I am a pedestrian. I walk. I’m not the first and, god-wiling, not the last of the species to make this claim, even to make this one. I love to walk. Love. Yep.
My dad had Multiple Sclerosis and had problems walking that got worse with time. Watching him struggle and persist probably contributed to my early sense that being able to walk is not to be taken for granted. That knowledge has been affirmed many times by my own mobility problems, two hips that went south and various injuries. My mom didn’t like walking, but she HAD walked to school in 40 below degrees with newspapers in her hand-me-down shoes, her feet in hand knit socks. It wasn’t “uphill both ways,” it was legit, but I did hear a lot about it. I never had to walk to school in 40 below, but 10 below is no picnic. But you do walk fast.
Some of my sweetest memories from childhood involve walking home from school with my brother over a little mesa where the wind blew like a, like a, oh well, like it does here. My mom knitted us short scarves she pinned around our heads, kind of like a Buff, and we often arrived home with icicles hanging from the place above out mouths, but, in the meantime, we’d fought through a barrage of space aliens; snow flakes — coming at us head on.
I still go out in that and like it.
Walking has often provided the transition, the liminal moment, between one life and another — between work and home, school and home. It was transportation (literally, TRANSPORT-ation) for much of my life. I didn’t drive if I could walk. Simply.
Walking to work and back from my Denver apartment in my late 20s was so important for me. My walk was 3/4 of a mile to and from, just long enough to prepare myself for whatever the day would hold in the morning and to clear the spiders of law from my mind in the evening. There were no electronic devices back then to pump music into my ears on my walks. There was only the sound of the streets, cars passing, snippets of music, vroom, the fragrance of dinners cooking.
I was a paralegal in an immense 17th street (Wall Street of the West) law firm. I was having my first experience with the kind of squishy integrity inherent in “billable hours.” My law firm had some huge clients — the City of Lakewood, for example — for which my boss was the city attorney. I was deep in municipal law, public improvement agreements and and and … I did well, but for me there was no governing philosophy to anything we did other than the bottom line. I liked my job OK. It was challenging, changing, fast-moving, but it wasn’t “me.” Invariably, somewhere on the walk home, I shed the paralegal and encountered my”self” and we went home together. It wasn’t much of a walk, but every day I saw something new and apparently I wrote convincing rhapsodies about it because the man in my life at the time, a man who’d trekked all over and been on the support team for a climb up Annapurna II, wanted to make the walk with me when he came to Denver. “I want to see what you see.”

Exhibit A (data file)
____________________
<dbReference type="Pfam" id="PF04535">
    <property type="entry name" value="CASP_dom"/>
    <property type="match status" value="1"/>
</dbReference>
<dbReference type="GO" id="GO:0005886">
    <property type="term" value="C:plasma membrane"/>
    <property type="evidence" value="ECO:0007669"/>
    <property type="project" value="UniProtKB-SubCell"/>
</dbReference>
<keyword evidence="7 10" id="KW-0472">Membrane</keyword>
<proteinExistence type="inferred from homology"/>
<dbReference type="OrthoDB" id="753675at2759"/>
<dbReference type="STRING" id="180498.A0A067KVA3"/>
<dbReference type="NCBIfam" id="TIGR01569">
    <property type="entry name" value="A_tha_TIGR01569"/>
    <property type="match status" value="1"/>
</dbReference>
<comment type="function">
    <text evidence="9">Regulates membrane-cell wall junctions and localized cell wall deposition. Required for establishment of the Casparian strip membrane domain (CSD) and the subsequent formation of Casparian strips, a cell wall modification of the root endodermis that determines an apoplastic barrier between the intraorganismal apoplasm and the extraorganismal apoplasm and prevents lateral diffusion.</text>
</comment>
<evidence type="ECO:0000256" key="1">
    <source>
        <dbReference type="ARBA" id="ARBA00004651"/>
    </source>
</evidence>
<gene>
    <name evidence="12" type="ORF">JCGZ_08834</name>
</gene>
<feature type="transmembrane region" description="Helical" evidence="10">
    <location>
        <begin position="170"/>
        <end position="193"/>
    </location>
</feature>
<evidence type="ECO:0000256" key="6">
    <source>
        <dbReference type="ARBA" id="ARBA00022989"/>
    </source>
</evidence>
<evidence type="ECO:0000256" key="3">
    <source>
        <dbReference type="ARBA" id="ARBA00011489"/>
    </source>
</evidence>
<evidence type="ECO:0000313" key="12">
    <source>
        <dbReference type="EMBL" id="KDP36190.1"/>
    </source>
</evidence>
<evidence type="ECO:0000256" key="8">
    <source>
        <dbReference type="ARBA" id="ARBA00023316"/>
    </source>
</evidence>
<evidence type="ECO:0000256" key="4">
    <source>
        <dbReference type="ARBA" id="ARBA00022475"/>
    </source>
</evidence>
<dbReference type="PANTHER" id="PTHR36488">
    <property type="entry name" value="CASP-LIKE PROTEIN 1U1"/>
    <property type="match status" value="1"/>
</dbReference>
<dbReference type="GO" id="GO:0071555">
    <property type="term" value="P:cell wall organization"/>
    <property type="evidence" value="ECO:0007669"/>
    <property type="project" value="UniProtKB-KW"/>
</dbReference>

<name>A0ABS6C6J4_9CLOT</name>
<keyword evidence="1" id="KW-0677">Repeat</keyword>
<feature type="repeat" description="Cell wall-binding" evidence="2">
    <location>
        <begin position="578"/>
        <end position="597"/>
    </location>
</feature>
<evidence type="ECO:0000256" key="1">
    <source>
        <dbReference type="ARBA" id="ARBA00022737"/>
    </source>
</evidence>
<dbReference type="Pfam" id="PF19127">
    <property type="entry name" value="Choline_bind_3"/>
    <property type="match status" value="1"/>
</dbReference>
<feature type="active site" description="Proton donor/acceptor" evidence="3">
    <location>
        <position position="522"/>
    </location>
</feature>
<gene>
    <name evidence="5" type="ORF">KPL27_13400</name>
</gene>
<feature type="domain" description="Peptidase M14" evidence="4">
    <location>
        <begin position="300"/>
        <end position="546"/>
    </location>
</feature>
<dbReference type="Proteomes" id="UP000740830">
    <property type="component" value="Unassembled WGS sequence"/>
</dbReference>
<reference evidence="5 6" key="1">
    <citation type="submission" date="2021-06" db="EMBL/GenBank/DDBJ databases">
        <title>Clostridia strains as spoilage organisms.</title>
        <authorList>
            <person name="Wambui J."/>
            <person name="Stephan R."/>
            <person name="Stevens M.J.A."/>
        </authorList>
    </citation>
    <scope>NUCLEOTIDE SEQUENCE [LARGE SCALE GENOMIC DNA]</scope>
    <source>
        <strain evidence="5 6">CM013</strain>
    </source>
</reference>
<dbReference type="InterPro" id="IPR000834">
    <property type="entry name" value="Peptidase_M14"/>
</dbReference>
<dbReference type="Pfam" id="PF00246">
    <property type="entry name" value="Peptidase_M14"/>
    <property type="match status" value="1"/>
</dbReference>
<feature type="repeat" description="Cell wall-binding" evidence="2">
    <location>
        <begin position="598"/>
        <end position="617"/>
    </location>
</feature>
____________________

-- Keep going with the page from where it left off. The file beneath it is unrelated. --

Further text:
I wasn’t aware of it then, but I was learning the lesson that if you go out, you will see something. Simple, huh? One day as I headed down the hill to the State Capital building I saw a hot air balloon preparing to rise. The design on the balloon was an immense blue Columbine, the Colorado state flower. There was no one to witness this but the denizens of the balloon and me.
I learned that you don’t have to walk in some “grand place.” All places are grand places.
If you would like to read some beautiful and inspiring words about walking, I turn your attention to Walking by Henry David Thoreau and “Nature” by Ralph Waldo Emerson. There are other writers, such as John Muir, who have extolled the quiet wonders of a pedestrian life, but those written Thoreau and Emerson are still my favorites.
This, from Thoreau’s Walking sums up my feelings and experience — and did the first time I read it in Robert D. Richardson’s graduate American Lit survey. Life — just like walking — comes down to putting one foot in front of the other.
“…We should go forth on the shortest walk, perchance, in the spirit of undying adventure, never to return,—prepared to send back our embalmed hearts only as relics to our desolate kingdoms. If you are ready to leave father and mother, and brother and sister, and wife and child and friends, and never see them again,—if you have paid your debts, and made your will, and settled all your affairs, and are a free man; then you are ready for a walk.” Henry David Thoreau, Walking
The best book about walking I’ve read recently is A Walk to the Water by Daniel Graham. Definitely a good choice for a time like this one (“like” this one?)